cluster1-instance1-w4d8-pgwal    Bound    pvc-ef530cb4-82fb-4661-ac76-ee7fda1f89ce   1Gi        RWO            standard-rwo   36s

Changing storage size

If your StorageClass and storage interface (CSI) supports VolumeExpansion, you can just change the storage size in the Custom Resource manifest. The operator will do the rest and expand the storage automatically. This is a zero-downtime operation and is limited by underlying storage capabilities only.

Changing storage

It is also possible to change the storage capabilities, such as filesystem, IOPs, and type. Right now, it is possible through creating a new storage class and applying it to the new instance group. 

spec:
  instances:
  - name: newGroup
    dataVolumeClaimSpec:
      accessModes:
      - ReadWriteOnce
      storageClassName: NEW_STORAGE_CLASS
      resources:
        requests:
          storage: 2Gi

Creating a new instance group replicates the data to new replica nodes. This is done without downtime, but replication might introduce additional load on the primary node and the network.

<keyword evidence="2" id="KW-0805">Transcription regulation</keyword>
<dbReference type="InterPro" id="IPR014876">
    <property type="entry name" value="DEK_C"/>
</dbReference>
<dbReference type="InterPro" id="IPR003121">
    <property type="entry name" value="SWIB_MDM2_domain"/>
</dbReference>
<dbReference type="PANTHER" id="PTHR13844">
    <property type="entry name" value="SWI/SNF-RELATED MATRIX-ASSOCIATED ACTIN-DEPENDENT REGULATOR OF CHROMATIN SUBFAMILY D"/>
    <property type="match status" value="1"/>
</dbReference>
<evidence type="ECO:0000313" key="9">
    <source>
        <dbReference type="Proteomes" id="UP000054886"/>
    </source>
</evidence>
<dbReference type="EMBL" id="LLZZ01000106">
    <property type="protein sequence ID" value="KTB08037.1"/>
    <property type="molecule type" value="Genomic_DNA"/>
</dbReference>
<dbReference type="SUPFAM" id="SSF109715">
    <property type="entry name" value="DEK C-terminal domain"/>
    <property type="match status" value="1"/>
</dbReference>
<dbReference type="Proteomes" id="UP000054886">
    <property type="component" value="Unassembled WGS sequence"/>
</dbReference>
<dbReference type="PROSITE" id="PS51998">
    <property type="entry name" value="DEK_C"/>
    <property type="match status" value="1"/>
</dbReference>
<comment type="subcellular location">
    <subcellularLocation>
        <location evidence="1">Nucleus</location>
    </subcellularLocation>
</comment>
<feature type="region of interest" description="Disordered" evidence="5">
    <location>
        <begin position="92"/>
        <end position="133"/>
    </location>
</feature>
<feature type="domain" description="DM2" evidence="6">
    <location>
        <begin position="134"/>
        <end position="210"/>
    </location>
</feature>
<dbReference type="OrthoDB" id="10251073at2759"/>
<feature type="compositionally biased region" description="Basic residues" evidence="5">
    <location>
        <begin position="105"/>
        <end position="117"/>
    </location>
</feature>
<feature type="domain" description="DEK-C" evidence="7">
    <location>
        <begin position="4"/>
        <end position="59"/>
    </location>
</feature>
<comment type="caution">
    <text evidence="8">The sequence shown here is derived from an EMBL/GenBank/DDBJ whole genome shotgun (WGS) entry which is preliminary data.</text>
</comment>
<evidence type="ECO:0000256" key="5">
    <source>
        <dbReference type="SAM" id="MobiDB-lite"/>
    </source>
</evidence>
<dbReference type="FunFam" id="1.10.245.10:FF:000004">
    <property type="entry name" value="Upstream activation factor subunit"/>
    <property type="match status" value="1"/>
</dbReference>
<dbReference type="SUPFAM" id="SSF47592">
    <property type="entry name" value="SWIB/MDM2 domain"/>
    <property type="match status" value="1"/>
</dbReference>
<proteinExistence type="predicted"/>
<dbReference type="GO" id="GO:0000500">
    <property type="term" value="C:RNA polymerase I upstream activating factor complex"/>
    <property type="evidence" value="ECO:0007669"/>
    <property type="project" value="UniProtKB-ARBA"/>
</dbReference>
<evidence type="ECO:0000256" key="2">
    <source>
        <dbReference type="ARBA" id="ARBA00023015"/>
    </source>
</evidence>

There is work in progress under Kubernetes Enhancement Proposal (KEP) #3780. It will allow users to change various volume attributes on the fly vs through the storage class. 

Data persistence

Finalizers

By default, the Operator keeps the storage and secret resources if the cluster is deleted. We do it to protect the users from human errors and other situations. This way, the user can quickly start the cluster, reusing the existing storage and secrets.

This default behavior can be changed by enabling a finalizer in the Custom Resource: 

apiVersion: pgv2.percona.com/v2
kind: PerconaPGCluster
metadata:
  name: cluster1
  finalizers:
  - percona.com/delete-pvc
  - percona.com/delete-ssl

This is useful for non-production clusters where you don’t need to keep the data. 

StorageClass data protection

There are extreme cases where human error is inevitable. For example, someone can delete the whole Kubernetes cluster or a namespace. Good thing that StorageClass resource comes with reclaimPolicy option, which can instruct Container Storage Interface to keep the underlying volumes. This option is not controlled by the operator, and you should set it for the StorageClass separately. 

> apiVersion: storage.k8s.io/v1
> kind: StorageClass
> ...
> provisioner: pd.csi.storage.gke.io
- reclaimPolicy: Delete
+ reclaimPolicy: Retain

In this case, even if Kubernetes resources are deleted, the physical storage is still there.

Regional disks

Regional disks are available at Azure and Google Cloud but not yet at AWS. In a nutshell, it is a disk that is replicated across two availability zones (AZ).